It was 7:00 in the morning and someone was knocking at my door. Rarely does anyone ever knock at my apartment door because I live in a gated community. And yet, the knocking persisted. To my surprise I opened the door to discover an irate woman complaining that ceiling noise at night kept her awake. It was my new neighbor from downstairs! It was her first night live in our apartment complex. I live in an identical 500 square foot studio apartment, only upstairs, right above her. I chose the upstairs apartment for a good reason—safety!
I thought my daughter and I were reasonable tenants. We read books at night. We don’t have a television, nor do we play music out loud. We have Spotify and use air pods. I wondered what noises kept her awake.
“Do you think you could walk more carefully across the floor?” she asked pointedly, her hands demonstrating a tiptoe motion across the floor. I listened. It was going to be a long year ahead for apartment living!
Jesus said to love our enemies. It was hard to extend peace, love, and kindness when someone was asking me not to make noise. To not walk across the apartment because the floor creaks!
In the days ahead, came the notes left on my car window. The first note was straight to the point. The second note was a ditty of a poem written on a circular piece of paper. It was written in beautiful calligraphy as an art piece. I thought to myself, this letter took quite a bit of effort! The theme wove love and a good night’s sleep together. I was beginning to feel harassed.
It was a season when things weren’t going well at work, and this was an added disturbance in my life. I wanted home to be a haven, but my new neighbor was making a peaceful home life elusive.
The grievances persisted. My daughter said, “Hey if she can’t sleep, she has had too much caffeine. It’s her problem.”
The management then called me. There was to be an inspection. I had to schedule a day to come home early from work so maintenance employees could pull up my carpets and hammer down the floorboards. The managers came with sound recordings from downstairs which sounded like rattling pipes.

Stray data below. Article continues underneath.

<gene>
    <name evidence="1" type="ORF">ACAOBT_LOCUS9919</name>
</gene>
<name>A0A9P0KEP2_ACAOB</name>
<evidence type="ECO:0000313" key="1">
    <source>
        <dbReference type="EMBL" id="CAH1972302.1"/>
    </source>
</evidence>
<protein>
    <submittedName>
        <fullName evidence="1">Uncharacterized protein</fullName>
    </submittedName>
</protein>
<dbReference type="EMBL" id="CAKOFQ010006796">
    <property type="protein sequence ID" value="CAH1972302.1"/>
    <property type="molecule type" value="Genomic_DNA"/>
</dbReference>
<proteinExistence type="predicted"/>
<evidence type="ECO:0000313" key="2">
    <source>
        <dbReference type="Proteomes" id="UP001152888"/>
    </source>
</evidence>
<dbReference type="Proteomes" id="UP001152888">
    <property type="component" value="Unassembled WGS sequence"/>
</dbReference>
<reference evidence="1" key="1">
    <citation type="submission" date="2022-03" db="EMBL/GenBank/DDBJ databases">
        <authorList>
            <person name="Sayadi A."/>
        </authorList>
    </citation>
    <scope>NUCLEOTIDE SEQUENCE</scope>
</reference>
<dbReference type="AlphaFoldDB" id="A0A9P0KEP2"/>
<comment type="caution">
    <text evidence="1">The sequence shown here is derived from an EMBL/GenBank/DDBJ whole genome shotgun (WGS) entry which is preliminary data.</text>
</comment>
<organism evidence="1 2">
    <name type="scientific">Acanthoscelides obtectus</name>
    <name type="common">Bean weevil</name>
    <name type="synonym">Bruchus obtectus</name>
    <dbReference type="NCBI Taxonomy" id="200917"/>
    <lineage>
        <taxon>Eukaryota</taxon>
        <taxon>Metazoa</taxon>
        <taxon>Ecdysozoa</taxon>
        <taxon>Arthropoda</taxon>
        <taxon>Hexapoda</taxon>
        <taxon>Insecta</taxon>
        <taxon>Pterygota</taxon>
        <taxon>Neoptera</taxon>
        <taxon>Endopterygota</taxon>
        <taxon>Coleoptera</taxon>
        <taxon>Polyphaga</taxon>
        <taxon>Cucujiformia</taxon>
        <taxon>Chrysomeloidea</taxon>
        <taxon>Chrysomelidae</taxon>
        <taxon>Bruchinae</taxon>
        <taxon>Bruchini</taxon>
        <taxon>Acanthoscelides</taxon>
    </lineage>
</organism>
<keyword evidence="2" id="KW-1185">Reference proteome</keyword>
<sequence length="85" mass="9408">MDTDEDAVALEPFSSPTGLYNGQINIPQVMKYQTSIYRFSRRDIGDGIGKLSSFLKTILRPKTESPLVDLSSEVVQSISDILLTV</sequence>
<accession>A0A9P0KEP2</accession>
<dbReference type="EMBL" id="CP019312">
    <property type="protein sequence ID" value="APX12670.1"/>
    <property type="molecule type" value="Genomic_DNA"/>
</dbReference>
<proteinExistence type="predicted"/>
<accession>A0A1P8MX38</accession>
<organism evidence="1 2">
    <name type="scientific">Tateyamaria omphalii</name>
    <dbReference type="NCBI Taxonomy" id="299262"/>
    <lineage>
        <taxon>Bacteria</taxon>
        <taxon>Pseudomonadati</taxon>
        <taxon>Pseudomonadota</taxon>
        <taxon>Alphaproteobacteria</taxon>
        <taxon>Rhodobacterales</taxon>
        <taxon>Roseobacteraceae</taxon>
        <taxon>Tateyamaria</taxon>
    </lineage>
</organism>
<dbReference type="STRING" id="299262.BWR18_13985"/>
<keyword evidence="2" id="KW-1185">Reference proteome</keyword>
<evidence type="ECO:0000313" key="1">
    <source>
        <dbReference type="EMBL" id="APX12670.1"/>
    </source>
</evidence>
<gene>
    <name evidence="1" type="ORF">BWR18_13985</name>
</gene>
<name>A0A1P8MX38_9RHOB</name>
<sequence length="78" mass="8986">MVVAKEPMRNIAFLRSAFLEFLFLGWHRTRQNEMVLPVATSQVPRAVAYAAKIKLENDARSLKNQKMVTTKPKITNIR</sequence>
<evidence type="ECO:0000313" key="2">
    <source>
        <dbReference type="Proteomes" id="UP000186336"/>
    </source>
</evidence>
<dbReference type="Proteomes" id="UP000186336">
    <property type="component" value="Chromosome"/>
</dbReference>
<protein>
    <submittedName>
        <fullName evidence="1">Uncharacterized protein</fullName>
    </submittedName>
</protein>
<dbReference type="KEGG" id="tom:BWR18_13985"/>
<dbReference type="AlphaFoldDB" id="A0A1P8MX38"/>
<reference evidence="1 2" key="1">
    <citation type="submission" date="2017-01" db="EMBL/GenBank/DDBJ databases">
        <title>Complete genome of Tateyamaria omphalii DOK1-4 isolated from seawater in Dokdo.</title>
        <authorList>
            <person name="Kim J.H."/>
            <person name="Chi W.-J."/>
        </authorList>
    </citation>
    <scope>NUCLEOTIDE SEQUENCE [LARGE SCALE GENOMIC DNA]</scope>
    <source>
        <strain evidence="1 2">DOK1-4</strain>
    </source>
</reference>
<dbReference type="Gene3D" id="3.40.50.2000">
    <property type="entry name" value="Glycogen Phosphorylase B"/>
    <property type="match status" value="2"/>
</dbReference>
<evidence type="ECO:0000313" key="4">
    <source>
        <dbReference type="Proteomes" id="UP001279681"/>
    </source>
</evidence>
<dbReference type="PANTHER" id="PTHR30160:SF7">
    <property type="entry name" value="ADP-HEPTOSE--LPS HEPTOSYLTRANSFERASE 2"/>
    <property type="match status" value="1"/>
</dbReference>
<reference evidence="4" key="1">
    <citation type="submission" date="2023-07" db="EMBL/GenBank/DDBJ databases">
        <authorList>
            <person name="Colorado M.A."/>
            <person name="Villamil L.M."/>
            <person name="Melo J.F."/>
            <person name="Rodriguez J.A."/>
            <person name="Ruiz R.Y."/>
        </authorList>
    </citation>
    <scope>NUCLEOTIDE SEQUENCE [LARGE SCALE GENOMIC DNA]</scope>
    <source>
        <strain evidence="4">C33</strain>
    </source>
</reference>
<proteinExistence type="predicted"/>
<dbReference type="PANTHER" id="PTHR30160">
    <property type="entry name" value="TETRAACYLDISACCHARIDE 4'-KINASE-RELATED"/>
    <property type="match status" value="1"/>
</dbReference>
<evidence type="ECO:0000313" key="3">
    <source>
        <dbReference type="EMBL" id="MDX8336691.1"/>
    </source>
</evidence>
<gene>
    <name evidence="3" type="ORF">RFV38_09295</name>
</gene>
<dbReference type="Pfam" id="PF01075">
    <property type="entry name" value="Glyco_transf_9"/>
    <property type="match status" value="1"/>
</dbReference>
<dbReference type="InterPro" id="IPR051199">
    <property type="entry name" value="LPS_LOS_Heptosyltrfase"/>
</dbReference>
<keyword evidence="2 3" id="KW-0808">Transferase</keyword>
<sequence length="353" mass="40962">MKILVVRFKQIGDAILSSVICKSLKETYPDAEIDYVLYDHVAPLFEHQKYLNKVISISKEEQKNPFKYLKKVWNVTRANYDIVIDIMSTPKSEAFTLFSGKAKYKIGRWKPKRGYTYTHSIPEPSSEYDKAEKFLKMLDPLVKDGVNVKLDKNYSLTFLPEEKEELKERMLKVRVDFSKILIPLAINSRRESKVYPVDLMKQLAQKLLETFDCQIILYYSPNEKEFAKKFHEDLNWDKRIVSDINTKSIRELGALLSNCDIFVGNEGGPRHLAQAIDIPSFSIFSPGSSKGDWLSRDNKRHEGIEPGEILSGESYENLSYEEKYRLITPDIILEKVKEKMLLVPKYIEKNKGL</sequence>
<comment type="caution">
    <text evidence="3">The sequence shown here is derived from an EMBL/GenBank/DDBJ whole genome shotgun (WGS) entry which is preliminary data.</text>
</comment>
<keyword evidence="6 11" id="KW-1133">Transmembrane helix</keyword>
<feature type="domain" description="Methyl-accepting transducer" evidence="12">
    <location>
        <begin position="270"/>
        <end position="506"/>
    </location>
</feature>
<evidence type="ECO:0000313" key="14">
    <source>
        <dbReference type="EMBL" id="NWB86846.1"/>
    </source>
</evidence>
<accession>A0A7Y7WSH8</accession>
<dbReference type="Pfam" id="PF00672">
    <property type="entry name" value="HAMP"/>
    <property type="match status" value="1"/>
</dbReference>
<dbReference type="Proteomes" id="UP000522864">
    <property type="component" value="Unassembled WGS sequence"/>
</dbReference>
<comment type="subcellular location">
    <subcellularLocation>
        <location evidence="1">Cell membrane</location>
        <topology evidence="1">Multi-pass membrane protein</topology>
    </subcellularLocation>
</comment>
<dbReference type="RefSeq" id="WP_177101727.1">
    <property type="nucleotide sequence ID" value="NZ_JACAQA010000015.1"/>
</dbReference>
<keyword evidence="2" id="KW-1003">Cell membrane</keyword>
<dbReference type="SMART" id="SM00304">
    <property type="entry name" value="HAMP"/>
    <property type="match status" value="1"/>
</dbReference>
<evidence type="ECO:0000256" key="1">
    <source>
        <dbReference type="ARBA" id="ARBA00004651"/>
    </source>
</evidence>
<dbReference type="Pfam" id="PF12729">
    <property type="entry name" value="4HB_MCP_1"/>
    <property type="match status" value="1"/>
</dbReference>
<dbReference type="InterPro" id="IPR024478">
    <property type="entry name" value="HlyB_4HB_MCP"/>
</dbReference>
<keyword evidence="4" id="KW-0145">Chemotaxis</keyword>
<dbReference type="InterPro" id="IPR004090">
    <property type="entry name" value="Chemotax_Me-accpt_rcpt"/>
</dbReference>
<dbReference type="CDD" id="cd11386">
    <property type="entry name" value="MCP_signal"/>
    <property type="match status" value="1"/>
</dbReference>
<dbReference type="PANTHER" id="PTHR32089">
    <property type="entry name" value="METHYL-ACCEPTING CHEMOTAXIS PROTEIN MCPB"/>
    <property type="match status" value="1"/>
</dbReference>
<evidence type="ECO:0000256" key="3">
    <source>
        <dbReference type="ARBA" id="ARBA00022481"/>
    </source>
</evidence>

More energy was spent on negotiating on how to remedy the situation. A few days passed. Then the phone call came from the manager. “Don’t worry about it anymore. This building was built forty years ago. There is nothing more to be done.” I was in shock! Rarely in my life did I feel like the “lot of favor” fell to me. There was nothing more to be done! There is no apartment law about walking across the floor at night to go to the bathroom!
I didn’t even know the manager who called me. I thought about God behind the scenes, working in ways we don’t always see. There are times in life when “pastures green” or “cool waters flow” in our direction!
As a Christian, I would have liked to have made concessions, but I could share no promises to my neighbor. Waking up in the middle of the night was part of life. But I did think about it. I tried my best to lessen the movement across the floor. I only vacuumed during the middle of the day. And when her dog howled for hours when left alone, I didn’t retaliate with a phone call to the manager or a note on her windshield.
I prayed that God might help me communicate without words; how to be loving by example. My epiphany came when parking my car one day; I could extend grace in how I parked my car next to hers in our adjacent spaces. For months, I parked my car so she had plenty of room to get out. I hoped the intentionality would be a witness to the cross necklace that hung around my rearview mirror.
One evening, several months later, as I was unloading groceries in the carport, my neighbor, dressed in evening attire, said “hi” and I said, “hi.” Her long hair was in an updo just like mine. Not completely sure about how to read her tone, I continued unloading my groceries as she got into her car.
Then came the day when my neighbor moved. I saw her SUV being loaded up, and then she was gone. I never shared with her that my daughter struggled with sleep, circadian rhythms ever since college. Or the history of why the second floor and not the ground floor feels safe to me. Much like church, apartment living can be an unexpected community. Living alongside the angry in spirit until they move, or I move. Or somehow, by God’s grace, we become neighbors.